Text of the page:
Summer is over and the maintenance of our beloved ship is in need of some extra pair of hands! If you have time to spend, and love the dark and musky fragrance of tar?
Meet the owner of Götheborg of Sweden
Meet the owner and a big heart behind Götheborg of Sweden, the world’s largest ocean-going wooden sailing ship. Greencarrier Group, a logistics company founded in Gothenburg, acquired Götheborg in February 2021. It was a purchase decision that came from the heart, rather than from rational business thinking, says Stefan Björk, founder and owner of Greencarrier Group and Götheborg of Sweden.
Photo: Linda Åkerberg.
Passion and enthusiasm
The Greencarrier Group owns several businesses in logistics and transportation, and one of the companies under its umbrella is The Swedish East India Company (Svenska Ostindiska Companiet), which hails back to the 18th century. SOIC and Götheborg were both purchased in 2021, but Greencarrier’s involvement with the organisation and the ship goes far back. When you speak to Stefan Björk about Götheborg of Sweden it is clear that he has a lot of enthusiasm for the ship and what she represents. Buying it is not the smartest business decision he’s made, he says, but it’s by far the most enjoyable, and he wishes that more businesses would get involved and make sure that Götheborg can fulfill her full potential, both in the way she survives and sails, as a PR tool, and also that we continue to recognise her value as a vital part of our history, he adds.
Hamburg is the last stopover before Götheborg heads home to its home port Gothenburg to join the celebrations of the city's 400-year jubilee. After the jubilee Götheborg will be open to visitors in Gothenburg until the first weekend of September.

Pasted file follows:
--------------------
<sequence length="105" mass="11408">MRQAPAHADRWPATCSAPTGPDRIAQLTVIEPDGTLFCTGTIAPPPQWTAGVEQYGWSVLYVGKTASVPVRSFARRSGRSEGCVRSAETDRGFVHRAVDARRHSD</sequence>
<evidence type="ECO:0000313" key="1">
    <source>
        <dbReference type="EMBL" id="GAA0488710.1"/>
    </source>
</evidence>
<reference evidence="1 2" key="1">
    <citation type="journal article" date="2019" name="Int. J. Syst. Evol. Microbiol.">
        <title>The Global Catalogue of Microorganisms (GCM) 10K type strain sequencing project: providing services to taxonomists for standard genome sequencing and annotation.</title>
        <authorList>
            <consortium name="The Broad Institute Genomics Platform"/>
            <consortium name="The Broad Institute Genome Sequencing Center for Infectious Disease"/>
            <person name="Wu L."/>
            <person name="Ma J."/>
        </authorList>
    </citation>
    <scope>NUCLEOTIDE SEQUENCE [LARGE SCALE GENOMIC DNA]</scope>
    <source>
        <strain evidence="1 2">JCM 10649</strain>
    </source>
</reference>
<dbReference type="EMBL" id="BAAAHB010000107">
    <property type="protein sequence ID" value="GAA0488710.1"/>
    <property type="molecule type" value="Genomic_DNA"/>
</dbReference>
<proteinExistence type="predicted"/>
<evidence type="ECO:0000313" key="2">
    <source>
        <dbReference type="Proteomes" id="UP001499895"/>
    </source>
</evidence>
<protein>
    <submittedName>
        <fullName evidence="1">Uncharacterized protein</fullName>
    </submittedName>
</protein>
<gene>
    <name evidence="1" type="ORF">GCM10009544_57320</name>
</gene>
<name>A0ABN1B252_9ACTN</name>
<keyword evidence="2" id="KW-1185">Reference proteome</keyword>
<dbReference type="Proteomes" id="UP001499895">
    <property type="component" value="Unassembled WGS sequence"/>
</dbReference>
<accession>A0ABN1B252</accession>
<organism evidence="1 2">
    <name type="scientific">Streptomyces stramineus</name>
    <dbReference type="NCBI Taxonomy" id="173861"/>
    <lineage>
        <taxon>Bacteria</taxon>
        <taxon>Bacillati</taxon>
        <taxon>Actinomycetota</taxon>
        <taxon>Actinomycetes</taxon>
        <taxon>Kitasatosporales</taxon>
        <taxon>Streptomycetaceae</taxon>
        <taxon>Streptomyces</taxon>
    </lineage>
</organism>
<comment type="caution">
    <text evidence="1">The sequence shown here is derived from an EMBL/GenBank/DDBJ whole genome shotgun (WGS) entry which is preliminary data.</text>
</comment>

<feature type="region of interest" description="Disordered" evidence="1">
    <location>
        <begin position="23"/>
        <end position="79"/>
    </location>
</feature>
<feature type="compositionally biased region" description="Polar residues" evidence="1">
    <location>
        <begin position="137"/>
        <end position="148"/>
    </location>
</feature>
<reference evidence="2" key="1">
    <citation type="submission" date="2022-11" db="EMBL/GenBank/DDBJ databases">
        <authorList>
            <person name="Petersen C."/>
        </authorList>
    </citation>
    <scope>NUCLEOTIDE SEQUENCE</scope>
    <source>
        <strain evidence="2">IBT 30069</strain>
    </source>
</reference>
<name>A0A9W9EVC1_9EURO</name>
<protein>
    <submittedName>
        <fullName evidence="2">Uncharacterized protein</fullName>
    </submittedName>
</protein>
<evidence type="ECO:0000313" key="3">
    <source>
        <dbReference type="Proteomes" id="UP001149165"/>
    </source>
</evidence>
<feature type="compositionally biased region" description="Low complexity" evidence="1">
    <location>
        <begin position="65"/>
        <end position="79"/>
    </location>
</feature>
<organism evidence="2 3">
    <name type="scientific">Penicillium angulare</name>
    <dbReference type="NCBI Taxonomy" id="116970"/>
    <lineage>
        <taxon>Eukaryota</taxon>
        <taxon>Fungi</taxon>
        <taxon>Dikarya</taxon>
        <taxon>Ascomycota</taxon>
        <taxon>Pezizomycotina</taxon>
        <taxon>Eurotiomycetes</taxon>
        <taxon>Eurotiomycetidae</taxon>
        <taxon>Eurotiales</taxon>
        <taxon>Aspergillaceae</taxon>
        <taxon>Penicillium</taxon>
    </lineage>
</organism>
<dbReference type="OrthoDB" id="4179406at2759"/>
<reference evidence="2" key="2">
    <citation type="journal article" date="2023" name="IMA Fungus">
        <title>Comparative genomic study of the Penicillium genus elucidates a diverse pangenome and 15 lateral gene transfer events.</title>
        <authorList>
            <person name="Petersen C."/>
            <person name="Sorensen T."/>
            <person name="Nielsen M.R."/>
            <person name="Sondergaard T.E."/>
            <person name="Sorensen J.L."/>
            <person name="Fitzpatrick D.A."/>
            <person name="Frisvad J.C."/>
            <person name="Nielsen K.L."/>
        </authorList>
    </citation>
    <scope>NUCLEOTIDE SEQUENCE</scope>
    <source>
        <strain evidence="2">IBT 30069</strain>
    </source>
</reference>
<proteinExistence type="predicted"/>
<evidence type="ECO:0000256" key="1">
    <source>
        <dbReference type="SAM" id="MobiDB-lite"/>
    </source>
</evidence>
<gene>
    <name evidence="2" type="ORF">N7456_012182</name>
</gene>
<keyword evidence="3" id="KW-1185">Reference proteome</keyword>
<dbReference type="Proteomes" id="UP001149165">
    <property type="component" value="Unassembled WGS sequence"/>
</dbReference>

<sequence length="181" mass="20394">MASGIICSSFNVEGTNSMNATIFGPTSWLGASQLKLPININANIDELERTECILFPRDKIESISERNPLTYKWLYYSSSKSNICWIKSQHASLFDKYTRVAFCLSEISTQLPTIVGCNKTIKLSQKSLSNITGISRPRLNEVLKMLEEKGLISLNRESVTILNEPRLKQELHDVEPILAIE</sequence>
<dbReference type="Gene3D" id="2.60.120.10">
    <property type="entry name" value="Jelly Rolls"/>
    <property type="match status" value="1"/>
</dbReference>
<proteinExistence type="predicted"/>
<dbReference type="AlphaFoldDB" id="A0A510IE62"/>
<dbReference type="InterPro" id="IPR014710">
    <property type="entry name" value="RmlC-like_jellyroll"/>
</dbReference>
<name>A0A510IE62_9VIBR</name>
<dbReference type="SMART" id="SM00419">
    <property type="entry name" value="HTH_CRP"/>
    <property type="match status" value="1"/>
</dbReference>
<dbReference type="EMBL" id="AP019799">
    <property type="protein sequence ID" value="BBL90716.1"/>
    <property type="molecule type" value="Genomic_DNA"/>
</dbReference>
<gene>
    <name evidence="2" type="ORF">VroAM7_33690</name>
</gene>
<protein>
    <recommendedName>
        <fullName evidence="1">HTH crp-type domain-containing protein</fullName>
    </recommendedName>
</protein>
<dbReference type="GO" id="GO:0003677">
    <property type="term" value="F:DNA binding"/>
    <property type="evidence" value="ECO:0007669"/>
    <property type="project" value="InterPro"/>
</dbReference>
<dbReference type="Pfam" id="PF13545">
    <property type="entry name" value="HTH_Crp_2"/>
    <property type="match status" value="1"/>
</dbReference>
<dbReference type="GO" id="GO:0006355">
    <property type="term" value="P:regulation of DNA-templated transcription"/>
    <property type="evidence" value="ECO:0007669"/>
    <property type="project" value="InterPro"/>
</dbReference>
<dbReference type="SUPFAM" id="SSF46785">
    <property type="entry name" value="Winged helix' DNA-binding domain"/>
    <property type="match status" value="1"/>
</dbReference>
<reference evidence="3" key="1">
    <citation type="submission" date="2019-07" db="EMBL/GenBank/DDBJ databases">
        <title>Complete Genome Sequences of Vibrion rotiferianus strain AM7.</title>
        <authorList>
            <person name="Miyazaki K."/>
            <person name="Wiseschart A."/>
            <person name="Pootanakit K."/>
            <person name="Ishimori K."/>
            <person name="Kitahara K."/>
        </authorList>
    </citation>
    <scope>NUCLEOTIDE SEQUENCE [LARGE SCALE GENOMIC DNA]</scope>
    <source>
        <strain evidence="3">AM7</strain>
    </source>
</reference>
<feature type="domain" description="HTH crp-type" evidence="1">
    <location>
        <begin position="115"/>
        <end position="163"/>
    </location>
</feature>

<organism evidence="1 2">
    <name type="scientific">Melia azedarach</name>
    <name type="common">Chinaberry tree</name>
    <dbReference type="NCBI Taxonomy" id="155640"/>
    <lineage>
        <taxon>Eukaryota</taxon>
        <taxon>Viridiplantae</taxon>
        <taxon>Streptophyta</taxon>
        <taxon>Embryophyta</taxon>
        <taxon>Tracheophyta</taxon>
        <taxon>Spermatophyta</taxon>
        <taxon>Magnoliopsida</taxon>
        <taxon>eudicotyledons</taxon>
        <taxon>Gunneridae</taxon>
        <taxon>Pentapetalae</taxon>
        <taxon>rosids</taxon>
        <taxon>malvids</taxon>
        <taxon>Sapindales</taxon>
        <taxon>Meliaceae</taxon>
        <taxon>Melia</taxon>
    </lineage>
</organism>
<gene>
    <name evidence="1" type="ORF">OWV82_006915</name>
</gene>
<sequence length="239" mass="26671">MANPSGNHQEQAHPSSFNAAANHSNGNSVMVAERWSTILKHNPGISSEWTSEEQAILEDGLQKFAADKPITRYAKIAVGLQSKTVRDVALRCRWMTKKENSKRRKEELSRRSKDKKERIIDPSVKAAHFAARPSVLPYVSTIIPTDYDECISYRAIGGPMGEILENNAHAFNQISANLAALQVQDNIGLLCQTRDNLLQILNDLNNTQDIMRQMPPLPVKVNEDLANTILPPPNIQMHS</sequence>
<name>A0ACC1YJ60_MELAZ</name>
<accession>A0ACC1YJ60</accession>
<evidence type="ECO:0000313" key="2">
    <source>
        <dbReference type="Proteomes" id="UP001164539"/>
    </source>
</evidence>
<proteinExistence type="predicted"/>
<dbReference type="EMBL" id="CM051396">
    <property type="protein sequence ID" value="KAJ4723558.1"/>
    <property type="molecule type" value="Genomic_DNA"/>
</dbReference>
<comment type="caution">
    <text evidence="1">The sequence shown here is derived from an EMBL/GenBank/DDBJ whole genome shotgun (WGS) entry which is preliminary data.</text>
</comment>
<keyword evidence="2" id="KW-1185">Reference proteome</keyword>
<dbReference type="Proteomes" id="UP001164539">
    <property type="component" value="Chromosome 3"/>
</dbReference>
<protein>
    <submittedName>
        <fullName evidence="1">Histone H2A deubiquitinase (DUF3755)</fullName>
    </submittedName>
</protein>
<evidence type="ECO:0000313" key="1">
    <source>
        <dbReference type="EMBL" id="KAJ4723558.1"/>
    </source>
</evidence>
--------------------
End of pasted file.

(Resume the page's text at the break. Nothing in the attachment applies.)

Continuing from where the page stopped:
He wants other businesses to come onboard, figuratively and literally, and help support this venture. Because, the thing is, Björk points out, that until you’ve visited the ship you don’t realise how big she is. She is huge, and her potential is bigger than Greencarrier can handle alone.
Where the sailing expeditions in the 18th century put Sweden on the map, Greencarrier is doing so today. It’s an elegant and fun way to promote our ambitions of doing sustainable business and trade.
Whenever you send out invitations to meetings, we are oversubscribed with people who want to attend, no matter what the meeting is about. Say that about any other meeting in real life today.
It’s when she sails at sea, she’s doing what she’s made for and where her full potential is shown. That’s why I welcome and encourage other companies and partners to join the adventure with Götheborg. She’s a unique platform.
Yes, it's possible!
Greencarrier is a company that is built on commitment, involvement, humour and joy. Its company ethos is “Yes, it’s possible.” This fits well in with the ambition that surrounds Götheborg. From how divers investigated the original ship that sank just outside Gothenburg in 1745 to the start of the project to build a replica in scale 1:1 in 1993. Björk’s personal interest in this is obvious and it is clear that he admires the ambition and the drive that has realised the build. "Building it by hand without proper plans and then aiming to set sail for China, was something that I wanted to follow closely", he says.